On April 8 We Will Experience A Total Solar Eclipse, But It Won't Be The Only Celestial Wonder That Day

The 'Devil Comet' could become visible that day.

<p>Thomas Roell</p>

Thomas Roell

When the sky darkens during the total solar eclipse on April 8, a celestial sideshow could pop into view. The "Devil Comet," otherwise known as 12P/Pons-Brooks, may be visible about two fists' distance from the sun, according to TIME.

The Devil Comet is named for its forked tail that flares up when the comet bursts from the heat of the sun. The comet glows green and red with a long, icy blue tail. It's looked like a smudge on the early evening sky for awhile now, visible with binoculars or a telescope. The comet takes 71 years to orbit around the sun and will reach its perihelion, or closest point to the sun, on April 21, according to a report from NPR. (The last time this happened was in 1954).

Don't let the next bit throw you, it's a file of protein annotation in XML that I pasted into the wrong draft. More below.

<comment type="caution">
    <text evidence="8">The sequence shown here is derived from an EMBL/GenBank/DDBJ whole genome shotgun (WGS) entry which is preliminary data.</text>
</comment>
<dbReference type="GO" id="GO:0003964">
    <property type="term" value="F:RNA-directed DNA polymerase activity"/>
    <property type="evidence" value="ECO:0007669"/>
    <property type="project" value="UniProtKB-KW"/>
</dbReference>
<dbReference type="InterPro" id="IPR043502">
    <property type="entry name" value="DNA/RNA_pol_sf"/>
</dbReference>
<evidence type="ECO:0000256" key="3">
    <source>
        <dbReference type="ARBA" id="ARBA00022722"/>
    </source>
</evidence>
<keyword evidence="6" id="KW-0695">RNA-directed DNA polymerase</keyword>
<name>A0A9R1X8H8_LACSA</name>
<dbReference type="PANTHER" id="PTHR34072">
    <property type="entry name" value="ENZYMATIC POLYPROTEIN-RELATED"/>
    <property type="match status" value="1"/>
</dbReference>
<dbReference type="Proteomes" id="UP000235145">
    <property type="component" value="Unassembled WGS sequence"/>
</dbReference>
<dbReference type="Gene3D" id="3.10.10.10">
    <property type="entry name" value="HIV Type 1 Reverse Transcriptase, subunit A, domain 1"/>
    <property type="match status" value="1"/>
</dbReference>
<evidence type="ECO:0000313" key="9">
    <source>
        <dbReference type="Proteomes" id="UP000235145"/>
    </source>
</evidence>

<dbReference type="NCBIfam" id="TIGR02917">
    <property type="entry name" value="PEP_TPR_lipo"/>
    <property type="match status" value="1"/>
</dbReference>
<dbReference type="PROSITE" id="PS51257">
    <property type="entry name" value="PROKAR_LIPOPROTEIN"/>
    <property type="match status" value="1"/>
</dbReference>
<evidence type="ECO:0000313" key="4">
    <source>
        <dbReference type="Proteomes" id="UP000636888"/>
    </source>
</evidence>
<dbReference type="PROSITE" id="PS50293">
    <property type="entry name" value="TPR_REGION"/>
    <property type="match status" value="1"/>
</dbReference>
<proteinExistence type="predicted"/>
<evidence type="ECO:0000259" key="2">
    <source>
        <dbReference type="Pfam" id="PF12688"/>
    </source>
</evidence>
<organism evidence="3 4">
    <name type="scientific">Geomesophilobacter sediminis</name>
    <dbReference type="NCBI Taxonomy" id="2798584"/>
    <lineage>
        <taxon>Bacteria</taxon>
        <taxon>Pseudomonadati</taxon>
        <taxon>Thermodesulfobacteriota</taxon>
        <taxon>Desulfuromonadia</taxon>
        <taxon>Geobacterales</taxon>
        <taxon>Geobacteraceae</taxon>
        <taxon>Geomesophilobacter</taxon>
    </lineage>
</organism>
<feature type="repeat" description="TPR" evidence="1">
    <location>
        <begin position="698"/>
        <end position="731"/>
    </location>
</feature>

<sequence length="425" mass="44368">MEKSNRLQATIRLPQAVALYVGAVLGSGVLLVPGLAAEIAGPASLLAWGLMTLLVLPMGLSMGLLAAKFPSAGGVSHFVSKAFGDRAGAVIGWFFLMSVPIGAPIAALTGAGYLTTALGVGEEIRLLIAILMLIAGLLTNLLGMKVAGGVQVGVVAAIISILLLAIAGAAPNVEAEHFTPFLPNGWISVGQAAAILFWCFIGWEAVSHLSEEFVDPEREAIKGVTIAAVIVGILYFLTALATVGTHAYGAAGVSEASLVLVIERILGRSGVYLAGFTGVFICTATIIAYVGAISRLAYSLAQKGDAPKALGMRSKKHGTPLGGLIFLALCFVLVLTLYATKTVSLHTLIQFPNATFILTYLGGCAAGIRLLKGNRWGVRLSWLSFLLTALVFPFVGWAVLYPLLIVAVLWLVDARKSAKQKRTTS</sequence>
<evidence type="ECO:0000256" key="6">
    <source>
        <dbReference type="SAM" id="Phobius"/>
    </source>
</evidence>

Of course, most of us will be focusing our attention towards the sun during those three or four minutes that it is obscured by the moon. The total solar eclipse will begin in Texas about 1:30 p.m. CDT and cross into Maine around 3:30 p.m. EDT.

And there will be plenty of time to look at the comet later. The Devil Comet won't reach its closest point to Earth until June 2, though as TIME pointed out, it still will be 144 million miles away—much further from us than the sun. There's no danger of it getting anywhere near our planet, but the comet will be faintly visible to the naked eye as it gets closer.

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